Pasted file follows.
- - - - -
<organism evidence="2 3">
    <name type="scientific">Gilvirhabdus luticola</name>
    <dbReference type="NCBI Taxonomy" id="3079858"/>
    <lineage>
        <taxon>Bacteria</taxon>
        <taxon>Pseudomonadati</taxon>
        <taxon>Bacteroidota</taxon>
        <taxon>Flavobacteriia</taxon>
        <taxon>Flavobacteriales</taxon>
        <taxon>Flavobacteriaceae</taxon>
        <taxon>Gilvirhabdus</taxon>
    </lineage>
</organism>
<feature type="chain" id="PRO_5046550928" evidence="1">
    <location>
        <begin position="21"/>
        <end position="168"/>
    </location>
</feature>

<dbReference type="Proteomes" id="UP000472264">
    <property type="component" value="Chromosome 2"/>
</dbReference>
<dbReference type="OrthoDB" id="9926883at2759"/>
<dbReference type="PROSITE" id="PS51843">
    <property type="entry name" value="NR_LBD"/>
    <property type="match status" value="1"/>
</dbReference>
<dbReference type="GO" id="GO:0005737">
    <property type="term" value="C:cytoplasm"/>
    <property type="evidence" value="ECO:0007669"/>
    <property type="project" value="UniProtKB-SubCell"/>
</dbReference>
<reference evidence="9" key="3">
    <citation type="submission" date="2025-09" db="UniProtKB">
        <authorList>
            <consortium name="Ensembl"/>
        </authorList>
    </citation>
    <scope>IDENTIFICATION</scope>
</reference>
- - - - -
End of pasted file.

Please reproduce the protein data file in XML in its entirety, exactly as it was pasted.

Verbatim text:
<organism evidence="2 3">
    <name type="scientific">Gilvirhabdus luticola</name>
    <dbReference type="NCBI Taxonomy" id="3079858"/>
    <lineage>
        <taxon>Bacteria</taxon>
        <taxon>Pseudomonadati</taxon>
        <taxon>Bacteroidota</taxon>
        <taxon>Flavobacteriia</taxon>
        <taxon>Flavobacteriales</taxon>
        <taxon>Flavobacteriaceae</taxon>
        <taxon>Gilvirhabdus</taxon>
    </lineage>
</organism>
<feature type="chain" id="PRO_5046550928" evidence="1">
    <location>
        <begin position="21"/>
        <end position="168"/>
    </location>
</feature>

<dbReference type="Proteomes" id="UP000472264">
    <property type="component" value="Chromosome 2"/>
</dbReference>
<dbReference type="OrthoDB" id="9926883at2759"/>
<dbReference type="PROSITE" id="PS51843">
    <property type="entry name" value="NR_LBD"/>
    <property type="match status" value="1"/>
</dbReference>
<dbReference type="GO" id="GO:0005737">
    <property type="term" value="C:cytoplasm"/>
    <property type="evidence" value="ECO:0007669"/>
    <property type="project" value="UniProtKB-SubCell"/>
</dbReference>
<reference evidence="9" key="3">
    <citation type="submission" date="2025-09" db="UniProtKB">
        <authorList>
            <consortium name="Ensembl"/>
        </authorList>
    </citation>
    <scope>IDENTIFICATION</scope>
</reference>